In less than a month, Colombia lost two ultra-low-cost carriers, Viva Air and Ultra Air. Their ceases of operations created a decrease of 15% in the number of weekly operations and seats available departing from the South American country.
An impact on Colombia’s connectivity
On February 28, Viva Air announced its cease of operations after months of struggling financially and a painfully bureaucratic and slow merger process with Avianca. Of the two bankrupt Colombian airlines Viva Air was the largest by a mile.
In December 2022, Viva Air operated 942 weekly flights from Colombia, according to data from Cirium. It offered 169,560 seats or 180 per departure. These numbers made Viva Air Colombia’s third-largest airline behind Avianca and LATAM.
Most of Viva Air’s departures took place from Medellín International Airport (MDE) or Bogota El Dorado International Airport (BOG). Nearly 54% of all departures were from these two airports.
Viva Air still has a lingering hope of resuming operations. In the past few weeks, the Colombian government tentatively approved the merger between Avianca and Viva Air. Last week, Avianca requested minor changes to the approval while LATAM filed an appeal against the merger.
Nonetheless, if the merger goes through, one must question what Viva Air will fly from the ashes. Will it resume the international connectivity it was known for, or instead, it would focus on the domestic market? What size will its fleet be? What lasting impact will Viva’s cease of operation have on its public image? These are unanswered questions that may be resolved in the following weeks.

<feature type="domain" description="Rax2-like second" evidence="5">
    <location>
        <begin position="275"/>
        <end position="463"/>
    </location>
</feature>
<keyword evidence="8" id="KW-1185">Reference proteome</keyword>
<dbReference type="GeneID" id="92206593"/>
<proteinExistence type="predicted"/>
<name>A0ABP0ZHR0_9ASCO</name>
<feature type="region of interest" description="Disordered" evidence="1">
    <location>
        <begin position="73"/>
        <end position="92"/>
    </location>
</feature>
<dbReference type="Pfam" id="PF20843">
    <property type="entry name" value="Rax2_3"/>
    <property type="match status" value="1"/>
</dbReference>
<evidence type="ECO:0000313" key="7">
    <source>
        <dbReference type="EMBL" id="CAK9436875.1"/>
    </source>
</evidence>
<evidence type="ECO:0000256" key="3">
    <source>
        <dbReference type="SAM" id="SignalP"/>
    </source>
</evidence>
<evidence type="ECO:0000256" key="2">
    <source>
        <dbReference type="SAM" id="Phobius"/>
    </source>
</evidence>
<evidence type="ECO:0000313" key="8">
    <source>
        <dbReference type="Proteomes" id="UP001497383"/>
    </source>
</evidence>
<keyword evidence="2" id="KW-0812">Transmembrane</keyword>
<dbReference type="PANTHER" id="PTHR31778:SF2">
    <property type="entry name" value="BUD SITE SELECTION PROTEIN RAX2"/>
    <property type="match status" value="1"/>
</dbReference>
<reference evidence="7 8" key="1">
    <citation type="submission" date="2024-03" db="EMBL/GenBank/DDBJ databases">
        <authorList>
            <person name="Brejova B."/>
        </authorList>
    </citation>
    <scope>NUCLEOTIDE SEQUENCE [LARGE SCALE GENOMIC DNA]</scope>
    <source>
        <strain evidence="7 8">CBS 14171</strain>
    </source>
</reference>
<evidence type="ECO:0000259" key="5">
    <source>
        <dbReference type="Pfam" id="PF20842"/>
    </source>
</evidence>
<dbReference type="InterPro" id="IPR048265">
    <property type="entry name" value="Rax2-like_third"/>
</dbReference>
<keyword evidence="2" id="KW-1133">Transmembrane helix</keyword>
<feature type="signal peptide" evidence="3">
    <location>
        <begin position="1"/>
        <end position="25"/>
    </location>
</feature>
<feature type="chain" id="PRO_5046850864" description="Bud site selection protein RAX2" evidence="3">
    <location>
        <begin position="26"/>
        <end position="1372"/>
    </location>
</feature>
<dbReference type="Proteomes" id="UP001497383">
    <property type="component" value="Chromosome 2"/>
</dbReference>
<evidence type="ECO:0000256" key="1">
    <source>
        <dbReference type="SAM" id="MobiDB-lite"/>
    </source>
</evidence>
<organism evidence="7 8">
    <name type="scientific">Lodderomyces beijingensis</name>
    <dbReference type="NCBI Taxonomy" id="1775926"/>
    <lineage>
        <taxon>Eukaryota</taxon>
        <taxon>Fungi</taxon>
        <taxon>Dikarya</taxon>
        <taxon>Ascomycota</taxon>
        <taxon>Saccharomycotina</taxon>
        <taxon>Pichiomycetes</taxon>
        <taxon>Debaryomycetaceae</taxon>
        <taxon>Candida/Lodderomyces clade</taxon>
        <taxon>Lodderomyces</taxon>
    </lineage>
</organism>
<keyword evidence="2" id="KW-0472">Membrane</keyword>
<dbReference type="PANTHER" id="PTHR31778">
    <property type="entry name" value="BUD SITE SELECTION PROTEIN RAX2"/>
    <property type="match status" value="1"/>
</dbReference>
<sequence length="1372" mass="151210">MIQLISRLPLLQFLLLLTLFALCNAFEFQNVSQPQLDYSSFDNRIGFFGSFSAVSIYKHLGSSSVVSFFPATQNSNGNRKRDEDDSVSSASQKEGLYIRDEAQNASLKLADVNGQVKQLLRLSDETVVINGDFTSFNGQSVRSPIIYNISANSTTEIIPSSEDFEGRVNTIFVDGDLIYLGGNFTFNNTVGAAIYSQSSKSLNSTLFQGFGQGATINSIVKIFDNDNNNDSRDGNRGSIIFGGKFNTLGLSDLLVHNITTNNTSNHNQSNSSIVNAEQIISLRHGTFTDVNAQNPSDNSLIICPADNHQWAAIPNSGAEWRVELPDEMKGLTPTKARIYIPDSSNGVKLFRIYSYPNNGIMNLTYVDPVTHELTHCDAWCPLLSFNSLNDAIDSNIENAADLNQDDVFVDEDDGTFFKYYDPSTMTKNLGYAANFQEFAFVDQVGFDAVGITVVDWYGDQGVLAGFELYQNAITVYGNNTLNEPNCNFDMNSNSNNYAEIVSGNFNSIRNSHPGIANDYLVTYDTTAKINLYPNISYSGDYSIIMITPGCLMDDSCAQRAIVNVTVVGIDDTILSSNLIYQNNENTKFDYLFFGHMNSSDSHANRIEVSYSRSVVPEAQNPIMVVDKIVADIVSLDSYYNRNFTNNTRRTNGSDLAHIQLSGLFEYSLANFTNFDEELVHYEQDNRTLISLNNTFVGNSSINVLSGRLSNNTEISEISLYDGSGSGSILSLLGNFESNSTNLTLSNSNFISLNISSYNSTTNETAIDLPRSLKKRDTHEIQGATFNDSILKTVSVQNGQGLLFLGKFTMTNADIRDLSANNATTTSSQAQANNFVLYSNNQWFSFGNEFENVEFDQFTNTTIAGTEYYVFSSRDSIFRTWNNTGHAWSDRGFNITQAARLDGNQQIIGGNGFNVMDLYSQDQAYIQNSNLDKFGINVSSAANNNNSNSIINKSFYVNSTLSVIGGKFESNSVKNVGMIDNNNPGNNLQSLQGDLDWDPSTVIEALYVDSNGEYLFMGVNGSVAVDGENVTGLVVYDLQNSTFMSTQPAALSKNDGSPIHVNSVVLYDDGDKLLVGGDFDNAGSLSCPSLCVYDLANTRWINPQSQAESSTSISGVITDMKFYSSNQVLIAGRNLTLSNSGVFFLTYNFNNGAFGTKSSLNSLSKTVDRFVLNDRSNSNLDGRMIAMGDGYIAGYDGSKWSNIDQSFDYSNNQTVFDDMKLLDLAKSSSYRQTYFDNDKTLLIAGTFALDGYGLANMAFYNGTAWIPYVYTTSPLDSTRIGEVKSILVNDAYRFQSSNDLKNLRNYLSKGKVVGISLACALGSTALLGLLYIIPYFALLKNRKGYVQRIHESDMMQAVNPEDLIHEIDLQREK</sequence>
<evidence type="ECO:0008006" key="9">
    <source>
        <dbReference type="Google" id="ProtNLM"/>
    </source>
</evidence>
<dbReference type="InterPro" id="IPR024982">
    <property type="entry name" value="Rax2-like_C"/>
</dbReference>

According to local newspapers, the final decision on Viva and Avianca’s merger is expected as soon as this Friday, April 14.
Ultra Air’s cease of operations
Nearly one month later, another Colombian carrier ceased operations, Ultra Air. This ultra-low-cost airline was smaller than Viva Air, only operating in the domestic segment with a fleet of six Airbus A320ceo family aircraft.
Ultra Air operated 464 weekly flights in December, making 83,520 seats available. It was the country’s fourth-largest airline by seats offered. Similarly to Viva Air, Ultra Air also had its main operating hub in Medellín International, where it operated 127 weekly departures. It was followed by Bogota, with 113 weekly departures.
This airline will not resume operations. It briefly had a Memorandum of Understanding signed with JetSMART. Still, the agreement was canceled after JetSMART received the approval to launch its own domestic branch in Colombia.
The most impacted airports
With Colombia losing about 15% of all departures and seats available versus December 2022, it is fair to look briefly at the impact of the country’s main airports. It is no surprise: Medellín was deeply impacted.
|Origin||Ops/Week Apr 2023||Seats
|Percentage Diff||Percentage Diff|
As seen here, Medellín, Santa Marta, and San Andrés Island had the largest impacts on their weekly operations. Santa Marta and San Andrés are two leisure destinations that ULCCs obviously served. Medellín was the hub of both Viva Air and Ultra Air. We will have to see how these airports adapt in the following months.
Daniel Martínez Garbuno is a Mexican journalist. He has specialized in the air industry working mainly for A21, a Mexican media outlet focused entirely on the aviation world. He has also published on other sites like Simple Flying, Roads & Kingdoms, Proceso, El Economista, Buzos de la Noticia, Contenido, and Notimex.